Walking around the complex I saw, most shrines are devastated with the ravages of the time; however, 18 shrines are still there unfolding the majestic legacy of the past. Amongst these temples, oldest is the Surya temple dedicated to the God Sun. Built-in 10th century AD is perhaps the most elegant a layout of the complex. Images of Gods and Goddesses that are reminiscent of the languid grace in the carvings of Khajuraho and the Sun Temple at Konark are engraved on the temple. The life-tale is depicted here in the form of murals and scriptures. The core sanctum holds a prominent Lord Surya idol, however, in the main hall idols of Lord Ganesha and Goddess Durga could be determined. Also, the roof is festooned with pictures of serpents coiled around leaves and flowers. This temple is frequently compared with the structure of the Sun Temple in Ranakpur.
All at once, the spellbound sound of temple bells at dawn, announcing the time for prayers adjoined to the entire atmosphere of the place. And my nostrils met by a known fragrance-sandalwood as I enter the Harihar temples. And the sound of rhythmic chanting was filling in the gentle wind. I could feel a sanctity and serenity of mind and heart that is little known outside the portals of the temples. Three red sandstone edifices with intricate carving are dedicated to Harihar-symbolically the union of Vishnu and Shiva.
Established on a raised platform, this temple is considered as an example of finest temple architecture, possessing the effusive and convoluted carvings adorning the pillars and walls, originating from the base and moves up to the pinnacle of the spires (known as Shikharas). The first two temples are believed to be fabricated in the 8th century & the last one in the 9the century where the architecture of these temples is considered far more advanced. My trip ended with the final temple dedicated to Pipala Devi temple built in the 9th century, a tiny temple among all structure.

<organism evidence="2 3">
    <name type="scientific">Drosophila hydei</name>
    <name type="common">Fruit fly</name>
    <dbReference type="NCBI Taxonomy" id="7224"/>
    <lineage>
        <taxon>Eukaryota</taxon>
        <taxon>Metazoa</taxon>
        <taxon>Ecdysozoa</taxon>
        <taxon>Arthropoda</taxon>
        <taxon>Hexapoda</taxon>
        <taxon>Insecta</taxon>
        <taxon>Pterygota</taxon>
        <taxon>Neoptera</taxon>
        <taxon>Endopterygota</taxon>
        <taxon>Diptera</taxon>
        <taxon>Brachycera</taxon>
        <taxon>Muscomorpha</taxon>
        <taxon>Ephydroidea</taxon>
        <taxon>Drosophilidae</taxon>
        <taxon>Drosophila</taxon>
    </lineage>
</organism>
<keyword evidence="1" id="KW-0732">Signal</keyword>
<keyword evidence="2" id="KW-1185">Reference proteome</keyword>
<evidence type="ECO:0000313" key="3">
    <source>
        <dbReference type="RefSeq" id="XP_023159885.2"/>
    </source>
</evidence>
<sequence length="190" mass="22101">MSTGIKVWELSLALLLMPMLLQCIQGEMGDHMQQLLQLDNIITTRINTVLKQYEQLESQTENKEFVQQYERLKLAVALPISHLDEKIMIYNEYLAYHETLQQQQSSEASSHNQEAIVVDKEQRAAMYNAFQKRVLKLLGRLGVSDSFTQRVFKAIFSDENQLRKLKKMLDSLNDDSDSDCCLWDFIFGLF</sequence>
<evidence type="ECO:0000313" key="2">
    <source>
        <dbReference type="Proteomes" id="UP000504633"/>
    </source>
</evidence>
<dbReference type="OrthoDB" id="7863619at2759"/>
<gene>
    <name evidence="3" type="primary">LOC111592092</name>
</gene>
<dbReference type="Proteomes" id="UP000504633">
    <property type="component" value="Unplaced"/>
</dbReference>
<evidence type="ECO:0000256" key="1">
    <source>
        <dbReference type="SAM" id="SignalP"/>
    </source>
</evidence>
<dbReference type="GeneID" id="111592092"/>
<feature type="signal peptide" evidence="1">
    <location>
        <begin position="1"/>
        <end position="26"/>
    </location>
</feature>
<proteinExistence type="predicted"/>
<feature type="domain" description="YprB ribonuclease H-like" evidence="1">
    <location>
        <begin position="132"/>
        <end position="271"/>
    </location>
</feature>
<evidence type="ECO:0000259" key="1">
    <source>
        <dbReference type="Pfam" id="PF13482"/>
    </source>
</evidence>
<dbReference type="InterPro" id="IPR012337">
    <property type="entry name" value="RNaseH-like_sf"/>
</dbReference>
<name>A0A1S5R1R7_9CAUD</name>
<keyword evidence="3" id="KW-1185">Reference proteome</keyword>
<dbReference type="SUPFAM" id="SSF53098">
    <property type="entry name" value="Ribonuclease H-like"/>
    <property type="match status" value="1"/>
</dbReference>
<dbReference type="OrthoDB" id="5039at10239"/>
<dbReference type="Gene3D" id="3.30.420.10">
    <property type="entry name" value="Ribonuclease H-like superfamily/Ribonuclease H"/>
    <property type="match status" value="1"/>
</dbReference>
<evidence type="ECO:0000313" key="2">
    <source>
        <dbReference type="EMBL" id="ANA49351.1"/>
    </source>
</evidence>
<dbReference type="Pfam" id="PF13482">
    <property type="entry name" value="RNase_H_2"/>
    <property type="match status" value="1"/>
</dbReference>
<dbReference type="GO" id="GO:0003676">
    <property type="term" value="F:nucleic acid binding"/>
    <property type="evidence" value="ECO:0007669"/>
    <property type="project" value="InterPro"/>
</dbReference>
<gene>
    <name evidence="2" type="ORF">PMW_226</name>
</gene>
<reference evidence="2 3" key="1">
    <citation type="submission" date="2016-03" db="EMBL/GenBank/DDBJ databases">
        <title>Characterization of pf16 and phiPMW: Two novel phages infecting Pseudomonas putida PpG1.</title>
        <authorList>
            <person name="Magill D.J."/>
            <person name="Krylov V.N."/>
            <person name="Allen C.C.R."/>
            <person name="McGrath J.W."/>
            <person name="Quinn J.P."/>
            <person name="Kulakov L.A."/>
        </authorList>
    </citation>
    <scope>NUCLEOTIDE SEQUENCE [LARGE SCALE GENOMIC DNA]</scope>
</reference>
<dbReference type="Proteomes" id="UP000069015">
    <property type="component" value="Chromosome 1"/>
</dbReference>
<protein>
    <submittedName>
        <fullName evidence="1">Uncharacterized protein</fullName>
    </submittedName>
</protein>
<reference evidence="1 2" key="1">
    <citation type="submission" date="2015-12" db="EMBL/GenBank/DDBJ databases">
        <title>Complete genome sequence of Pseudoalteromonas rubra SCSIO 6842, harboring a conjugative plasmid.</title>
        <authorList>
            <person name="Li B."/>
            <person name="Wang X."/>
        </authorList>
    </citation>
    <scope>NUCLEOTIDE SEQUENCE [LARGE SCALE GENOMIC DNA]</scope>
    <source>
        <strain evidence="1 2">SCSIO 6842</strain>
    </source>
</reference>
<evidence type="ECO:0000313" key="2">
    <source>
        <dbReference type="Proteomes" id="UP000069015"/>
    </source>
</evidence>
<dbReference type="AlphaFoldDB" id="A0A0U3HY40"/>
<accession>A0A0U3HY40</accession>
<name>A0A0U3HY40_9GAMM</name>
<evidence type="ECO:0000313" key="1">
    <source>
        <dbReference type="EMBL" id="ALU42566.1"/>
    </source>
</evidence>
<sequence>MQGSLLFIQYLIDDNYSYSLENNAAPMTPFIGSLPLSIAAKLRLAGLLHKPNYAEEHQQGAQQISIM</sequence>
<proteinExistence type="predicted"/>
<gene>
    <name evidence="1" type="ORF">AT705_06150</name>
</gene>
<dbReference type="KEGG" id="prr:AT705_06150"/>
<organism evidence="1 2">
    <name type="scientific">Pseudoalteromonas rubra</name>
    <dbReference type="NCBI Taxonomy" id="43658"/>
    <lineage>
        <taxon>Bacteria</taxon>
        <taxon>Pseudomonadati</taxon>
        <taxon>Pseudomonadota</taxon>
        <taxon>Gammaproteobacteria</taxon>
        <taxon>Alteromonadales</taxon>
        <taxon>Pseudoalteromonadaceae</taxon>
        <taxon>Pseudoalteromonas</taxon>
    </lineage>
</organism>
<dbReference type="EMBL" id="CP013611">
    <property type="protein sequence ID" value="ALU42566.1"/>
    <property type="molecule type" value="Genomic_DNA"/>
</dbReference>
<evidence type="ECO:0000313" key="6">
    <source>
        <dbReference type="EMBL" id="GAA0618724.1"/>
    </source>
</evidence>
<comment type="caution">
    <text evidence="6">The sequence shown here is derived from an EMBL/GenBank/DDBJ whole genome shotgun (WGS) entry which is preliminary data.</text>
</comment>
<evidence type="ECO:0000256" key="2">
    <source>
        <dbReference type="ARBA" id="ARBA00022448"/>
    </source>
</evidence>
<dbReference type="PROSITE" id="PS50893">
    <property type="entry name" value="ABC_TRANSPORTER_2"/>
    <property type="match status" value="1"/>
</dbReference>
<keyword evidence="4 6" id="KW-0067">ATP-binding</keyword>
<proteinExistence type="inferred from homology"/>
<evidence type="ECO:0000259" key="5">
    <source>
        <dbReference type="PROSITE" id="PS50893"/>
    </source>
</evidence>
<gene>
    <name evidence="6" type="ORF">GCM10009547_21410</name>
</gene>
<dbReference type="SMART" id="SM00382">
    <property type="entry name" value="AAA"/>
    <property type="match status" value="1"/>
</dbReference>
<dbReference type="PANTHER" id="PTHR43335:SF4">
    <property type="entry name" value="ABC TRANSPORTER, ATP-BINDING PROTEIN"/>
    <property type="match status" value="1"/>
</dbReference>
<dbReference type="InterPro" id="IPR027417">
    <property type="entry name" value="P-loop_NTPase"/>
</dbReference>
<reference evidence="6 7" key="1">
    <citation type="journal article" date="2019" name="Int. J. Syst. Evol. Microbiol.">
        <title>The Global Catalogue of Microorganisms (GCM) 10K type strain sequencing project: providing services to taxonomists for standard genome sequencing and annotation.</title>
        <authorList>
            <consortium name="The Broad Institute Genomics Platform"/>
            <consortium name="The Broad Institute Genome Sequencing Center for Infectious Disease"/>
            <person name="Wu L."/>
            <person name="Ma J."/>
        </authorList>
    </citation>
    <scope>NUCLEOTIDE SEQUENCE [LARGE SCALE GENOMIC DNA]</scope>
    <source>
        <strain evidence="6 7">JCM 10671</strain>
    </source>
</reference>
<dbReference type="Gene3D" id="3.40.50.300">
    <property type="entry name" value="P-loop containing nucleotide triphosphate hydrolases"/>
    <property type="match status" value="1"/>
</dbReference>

Sitting on the porch of the temple, I realized life in Osian has not varied over the era. However, the rest of the nation did go through a metamorphosis. Travelling to these temples of Osian is like treading back in time, in contrast to the modern way of life we lead. The main religious premises of the Jain Dharma ahiṃsā (non-violence), Anekāntavāda (many-sidedness), Aparigraha (non-attachment) and Asceticism (abstinence from sensual pleasures) is seen accompanied by the sect rigorously. And the temples stand in their glory, as living proofs of the architectural marvel and the cultural ethos of yesteryears. As said by Ludwing Mies van der Rohe-” Architecture is the wall of an Epoch translated into space.” and Osian is a fine example of it.
How to Reach:
Jodhpur airport is the nearest airport to Osian, about 70 km away from Osian. Outside the airport, a cab can be hired.
Osian is well connected where nearest Railway Station is Jodhpur around 70 km away. From the railway station, you can hire a cab or bus for Osian.
Osian is well connected to neighbouring towns and cities by road. There are state govt buses ply from Jodhpur and other cities. You can also drive your own vehicle.